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Text on screen: When will the lodging sector recover to pre-pandemic levels?
Images on screen: Hotel exteriors
Ray Huang:I would characterize the pre pandemic lodging environment as steady, but very late cycle.
Text on screen: Ray Huang, Credit Analyst, Real Estate
Then as everyone knows, we hit a brick wall in March 2020; massive shutdowns, stay at home orders. A lot of conferences, events, meetings were being canceled.
Images on screen: Hotel exteriors
So most of these companies, they saw revenues go to zero overnight. You had a RevPAR drop 80% peak to trough, and there were significant concerns regarding cash burn rates, liquidity, near term debt maturities, and potential covenant breaches on a lot of these revolving credit facilities.
Text on screen: We expect lodging to recover by late 2023
Images on screen: Hotel exteriors
Overall, we expect the full lodging recovery probably by late 2023 or 2024, but it's definitely going to be uneven. And the mix of lodging demand could look a bit different than pre COVID.
Text on screen: Can you tell us more about the various segments within the lodging space?
I mentioned leisure travel clearly outperforming, and in some cases exceeding pre COVID levels in a lot of different markets.
Text on screen: TITLE – Segments of the lodging sector BULLETS – Leisure travel, SMERF: Social, Military, Education, Religious, and Fraternal, Corporate transient
If you look at the overall July, early August RevPAR data actually returns pre COVID levels primarily driven by the strong summer leisure travel season.
Within group you have what's called Smerf, which is social, military, education and religious, fraternal sports groups. That's basically also returned or expected to return to pre COVID levels.
Then just lastly, you have the segments where there's just a lot more uncertainty. So things like corporate, group conferences, meetings, which you could argue, could be done pretty easily over Zoom and WebEx..
Importantly, corporate transient demand has historically been the most profitable segment of the hotel industry.
These customers are typically booking last minute, so they're paying higher rates. They typically have higher ancillary spend when they're on property. So there's going to be a lot of focus on how the segment shakes out heading into 2022 and beyond.
Text on screen: Are there distressed opportunities in the sector? What is an example?
Text on screen: Devin Chen, Portfolio Manager, Commercial Real Estate
Devin Chen:Recognizing that the downturn was not caused by excessive leverage and having the hindsight of that post GFC recovery, lenders didn't purge their books and take losses in high volumes. Instead, they often worked with borrowers to forebear and modify loans, particularly, again, earlier on in the pandemic. That said, there has been distressed activity and we've been able to capitalize on it.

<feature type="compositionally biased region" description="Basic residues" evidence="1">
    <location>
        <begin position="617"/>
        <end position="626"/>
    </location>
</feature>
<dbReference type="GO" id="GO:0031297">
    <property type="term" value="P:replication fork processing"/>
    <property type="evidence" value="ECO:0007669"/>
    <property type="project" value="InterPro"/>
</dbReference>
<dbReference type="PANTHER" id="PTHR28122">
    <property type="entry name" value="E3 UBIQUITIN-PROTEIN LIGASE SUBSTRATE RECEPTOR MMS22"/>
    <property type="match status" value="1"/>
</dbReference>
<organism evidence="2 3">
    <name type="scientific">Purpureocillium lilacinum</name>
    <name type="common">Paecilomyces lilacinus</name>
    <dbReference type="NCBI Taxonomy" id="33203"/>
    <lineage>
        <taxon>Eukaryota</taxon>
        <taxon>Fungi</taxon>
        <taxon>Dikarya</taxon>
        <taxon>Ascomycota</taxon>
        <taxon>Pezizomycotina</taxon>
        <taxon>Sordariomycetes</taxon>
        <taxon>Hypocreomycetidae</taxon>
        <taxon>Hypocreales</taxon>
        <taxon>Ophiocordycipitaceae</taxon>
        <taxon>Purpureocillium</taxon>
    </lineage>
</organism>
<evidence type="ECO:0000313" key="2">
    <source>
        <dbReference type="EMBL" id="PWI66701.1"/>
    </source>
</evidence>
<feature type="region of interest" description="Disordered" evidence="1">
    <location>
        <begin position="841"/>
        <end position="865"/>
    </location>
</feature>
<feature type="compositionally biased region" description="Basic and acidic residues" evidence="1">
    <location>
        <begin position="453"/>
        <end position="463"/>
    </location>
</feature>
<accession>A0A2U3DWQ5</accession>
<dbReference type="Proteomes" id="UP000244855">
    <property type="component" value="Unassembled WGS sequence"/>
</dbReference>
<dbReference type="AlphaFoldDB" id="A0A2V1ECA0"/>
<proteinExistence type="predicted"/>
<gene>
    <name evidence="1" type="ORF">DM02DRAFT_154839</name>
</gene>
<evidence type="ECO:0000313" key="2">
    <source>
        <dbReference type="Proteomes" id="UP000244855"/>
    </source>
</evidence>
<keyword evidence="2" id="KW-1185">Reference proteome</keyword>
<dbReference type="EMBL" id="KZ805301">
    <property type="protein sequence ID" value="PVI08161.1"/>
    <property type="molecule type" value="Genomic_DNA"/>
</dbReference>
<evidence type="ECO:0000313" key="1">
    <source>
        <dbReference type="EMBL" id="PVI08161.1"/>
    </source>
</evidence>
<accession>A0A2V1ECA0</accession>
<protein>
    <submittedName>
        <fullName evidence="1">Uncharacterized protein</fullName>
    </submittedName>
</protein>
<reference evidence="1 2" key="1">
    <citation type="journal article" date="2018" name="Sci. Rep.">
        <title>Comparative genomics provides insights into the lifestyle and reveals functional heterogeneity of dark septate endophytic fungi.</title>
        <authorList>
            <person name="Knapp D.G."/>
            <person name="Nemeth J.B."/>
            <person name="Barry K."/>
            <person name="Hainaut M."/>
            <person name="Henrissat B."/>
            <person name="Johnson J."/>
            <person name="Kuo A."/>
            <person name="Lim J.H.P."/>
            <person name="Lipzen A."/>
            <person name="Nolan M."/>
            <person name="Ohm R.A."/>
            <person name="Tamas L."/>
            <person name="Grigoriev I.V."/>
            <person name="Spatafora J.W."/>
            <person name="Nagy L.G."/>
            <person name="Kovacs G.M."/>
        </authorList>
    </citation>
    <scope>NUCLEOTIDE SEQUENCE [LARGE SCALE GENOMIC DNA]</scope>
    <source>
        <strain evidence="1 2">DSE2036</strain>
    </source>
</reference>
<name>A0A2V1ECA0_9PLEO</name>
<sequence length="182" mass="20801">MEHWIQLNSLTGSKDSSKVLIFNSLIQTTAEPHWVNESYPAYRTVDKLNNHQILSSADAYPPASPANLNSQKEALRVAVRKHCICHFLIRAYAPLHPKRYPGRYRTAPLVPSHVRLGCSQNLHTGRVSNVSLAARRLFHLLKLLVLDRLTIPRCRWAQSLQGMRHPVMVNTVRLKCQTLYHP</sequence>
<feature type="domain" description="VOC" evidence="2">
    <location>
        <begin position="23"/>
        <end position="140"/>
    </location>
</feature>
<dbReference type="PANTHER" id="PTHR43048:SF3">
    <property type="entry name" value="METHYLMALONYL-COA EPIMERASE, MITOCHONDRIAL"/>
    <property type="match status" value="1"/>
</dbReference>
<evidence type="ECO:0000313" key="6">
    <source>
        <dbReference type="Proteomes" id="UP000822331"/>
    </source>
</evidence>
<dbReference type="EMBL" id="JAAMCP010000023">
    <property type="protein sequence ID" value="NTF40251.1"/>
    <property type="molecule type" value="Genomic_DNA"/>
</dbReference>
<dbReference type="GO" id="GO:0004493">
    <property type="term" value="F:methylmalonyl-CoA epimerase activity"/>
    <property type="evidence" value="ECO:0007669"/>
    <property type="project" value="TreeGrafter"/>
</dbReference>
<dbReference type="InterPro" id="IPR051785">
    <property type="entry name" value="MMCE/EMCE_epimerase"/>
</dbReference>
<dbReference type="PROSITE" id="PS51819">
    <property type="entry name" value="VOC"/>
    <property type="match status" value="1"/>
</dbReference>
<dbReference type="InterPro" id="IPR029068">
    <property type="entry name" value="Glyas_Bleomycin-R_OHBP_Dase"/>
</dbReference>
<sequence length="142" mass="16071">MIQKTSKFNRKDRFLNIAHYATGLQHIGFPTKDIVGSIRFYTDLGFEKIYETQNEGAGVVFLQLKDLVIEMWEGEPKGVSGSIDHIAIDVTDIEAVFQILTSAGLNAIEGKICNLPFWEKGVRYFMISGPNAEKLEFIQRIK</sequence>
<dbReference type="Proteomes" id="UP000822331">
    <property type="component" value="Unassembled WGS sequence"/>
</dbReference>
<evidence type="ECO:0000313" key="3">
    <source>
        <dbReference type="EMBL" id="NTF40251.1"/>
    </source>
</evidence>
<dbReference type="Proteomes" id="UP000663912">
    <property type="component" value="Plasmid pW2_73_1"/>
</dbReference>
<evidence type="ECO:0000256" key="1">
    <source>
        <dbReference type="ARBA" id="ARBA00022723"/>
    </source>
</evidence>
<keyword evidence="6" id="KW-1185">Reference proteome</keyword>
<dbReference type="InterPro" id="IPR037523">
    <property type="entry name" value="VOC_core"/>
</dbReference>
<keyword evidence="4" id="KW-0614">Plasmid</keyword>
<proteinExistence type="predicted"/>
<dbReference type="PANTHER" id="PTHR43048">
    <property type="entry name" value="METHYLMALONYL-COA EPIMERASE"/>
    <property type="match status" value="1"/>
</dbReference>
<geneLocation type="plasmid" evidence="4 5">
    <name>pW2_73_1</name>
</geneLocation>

Text on screen: Opportunity: European lodging
Images on screen: European hotel exterior
I think Europe presents a pretty unique opportunity, but the situation there needs to play out a bit longer. The opportunity set is still relatively limited due to the extensive government support for the sector since the COVID outbreak in Europe and that's really prevented meaningful distress in the sector, despite the situation there really being far worse than what it is in the US. RevPAR, they're still down over 60% relative to 2019.
Text on screen: We expect more distress in European lodging
Images on screen: European Hotel exteriors
We do expect more distress to come out of Europe as that government support starts to tail off. The major brands start to really enforce their standards. And just the labor pressure on the market. We think all of these things will, on a combined basis, add some distress into the system.
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Please note that the following contains the opinions of the manager as of the date noted and may not have been updated to reflect real time market developments. All opinions are subject to change without notice.
Pre-Covid refers to the period prior to March 2020 and post-covid refers to the period beginning March 2020.
RevPAR (revenue per available room) is a metric utilized by the lodging industry to measure hotel performance.
The continued long term impact of COVID-19 on credit markets and global economic activity remains uncertain as events such as development of treatments, government actions, and other economic factors evolve. The views expressed are as of the date recorded, and may not reflect recent market developments.
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